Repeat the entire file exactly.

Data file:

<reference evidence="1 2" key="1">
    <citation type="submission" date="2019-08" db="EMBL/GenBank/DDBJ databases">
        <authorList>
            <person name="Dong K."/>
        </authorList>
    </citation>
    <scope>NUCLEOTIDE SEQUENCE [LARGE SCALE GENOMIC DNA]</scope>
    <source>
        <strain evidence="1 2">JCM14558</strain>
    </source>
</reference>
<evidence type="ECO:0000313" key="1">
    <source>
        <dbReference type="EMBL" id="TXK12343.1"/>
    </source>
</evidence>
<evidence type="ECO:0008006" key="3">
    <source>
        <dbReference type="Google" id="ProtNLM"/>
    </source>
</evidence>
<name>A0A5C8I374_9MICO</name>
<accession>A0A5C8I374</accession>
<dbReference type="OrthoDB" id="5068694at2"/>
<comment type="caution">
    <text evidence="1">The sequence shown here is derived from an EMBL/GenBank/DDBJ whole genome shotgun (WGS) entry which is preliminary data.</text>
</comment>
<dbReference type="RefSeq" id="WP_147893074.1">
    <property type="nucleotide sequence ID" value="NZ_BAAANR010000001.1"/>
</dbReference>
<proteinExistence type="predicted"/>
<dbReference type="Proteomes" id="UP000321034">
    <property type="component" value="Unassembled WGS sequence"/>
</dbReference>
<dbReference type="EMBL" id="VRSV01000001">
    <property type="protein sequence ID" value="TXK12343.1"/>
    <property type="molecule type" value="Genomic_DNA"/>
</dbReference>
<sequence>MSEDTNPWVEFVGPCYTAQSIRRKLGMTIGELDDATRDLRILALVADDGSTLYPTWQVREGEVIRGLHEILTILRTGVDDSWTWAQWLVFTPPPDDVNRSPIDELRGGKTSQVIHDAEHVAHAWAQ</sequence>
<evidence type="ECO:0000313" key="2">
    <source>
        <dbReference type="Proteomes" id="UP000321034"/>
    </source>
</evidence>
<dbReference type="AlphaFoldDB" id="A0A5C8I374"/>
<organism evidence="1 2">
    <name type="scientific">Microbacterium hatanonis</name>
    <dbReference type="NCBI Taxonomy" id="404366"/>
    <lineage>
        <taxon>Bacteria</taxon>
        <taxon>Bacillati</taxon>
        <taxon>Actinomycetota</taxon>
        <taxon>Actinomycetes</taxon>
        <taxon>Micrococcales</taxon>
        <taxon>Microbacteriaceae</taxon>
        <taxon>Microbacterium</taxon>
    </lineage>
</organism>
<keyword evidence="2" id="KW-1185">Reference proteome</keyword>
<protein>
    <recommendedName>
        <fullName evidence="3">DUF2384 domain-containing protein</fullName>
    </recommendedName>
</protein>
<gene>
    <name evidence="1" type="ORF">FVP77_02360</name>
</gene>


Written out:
<reference evidence="1 2" key="1">
    <citation type="submission" date="2019-08" db="EMBL/GenBank/DDBJ databases">
        <authorList>
            <person name="Dong K."/>
        </authorList>
    </citation>
    <scope>NUCLEOTIDE SEQUENCE [LARGE SCALE GENOMIC DNA]</scope>
    <source>
        <strain evidence="1 2">JCM14558</strain>
    </source>
</reference>
<evidence type="ECO:0000313" key="1">
    <source>
        <dbReference type="EMBL" id="TXK12343.1"/>
    </source>
</evidence>
<evidence type="ECO:0008006" key="3">
    <source>
        <dbReference type="Google" id="ProtNLM"/>
    </source>
</evidence>
<name>A0A5C8I374_9MICO</name>
<accession>A0A5C8I374</accession>
<dbReference type="OrthoDB" id="5068694at2"/>
<comment type="caution">
    <text evidence="1">The sequence shown here is derived from an EMBL/GenBank/DDBJ whole genome shotgun (WGS) entry which is preliminary data.</text>
</comment>
<dbReference type="RefSeq" id="WP_147893074.1">
    <property type="nucleotide sequence ID" value="NZ_BAAANR010000001.1"/>
</dbReference>
<proteinExistence type="predicted"/>
<dbReference type="Proteomes" id="UP000321034">
    <property type="component" value="Unassembled WGS sequence"/>
</dbReference>
<dbReference type="EMBL" id="VRSV01000001">
    <property type="protein sequence ID" value="TXK12343.1"/>
    <property type="molecule type" value="Genomic_DNA"/>
</dbReference>
<sequence>MSEDTNPWVEFVGPCYTAQSIRRKLGMTIGELDDATRDLRILALVADDGSTLYPTWQVREGEVIRGLHEILTILRTGVDDSWTWAQWLVFTPPPDDVNRSPIDELRGGKTSQVIHDAEHVAHAWAQ</sequence>
<evidence type="ECO:0000313" key="2">
    <source>
        <dbReference type="Proteomes" id="UP000321034"/>
    </source>
</evidence>
<dbReference type="AlphaFoldDB" id="A0A5C8I374"/>
<organism evidence="1 2">
    <name type="scientific">Microbacterium hatanonis</name>
    <dbReference type="NCBI Taxonomy" id="404366"/>
    <lineage>
        <taxon>Bacteria</taxon>
        <taxon>Bacillati</taxon>
        <taxon>Actinomycetota</taxon>
        <taxon>Actinomycetes</taxon>
        <taxon>Micrococcales</taxon>
        <taxon>Microbacteriaceae</taxon>
        <taxon>Microbacterium</taxon>
    </lineage>
</organism>
<keyword evidence="2" id="KW-1185">Reference proteome</keyword>
<protein>
    <recommendedName>
        <fullName evidence="3">DUF2384 domain-containing protein</fullName>
    </recommendedName>
</protein>
<gene>
    <name evidence="1" type="ORF">FVP77_02360</name>
</gene>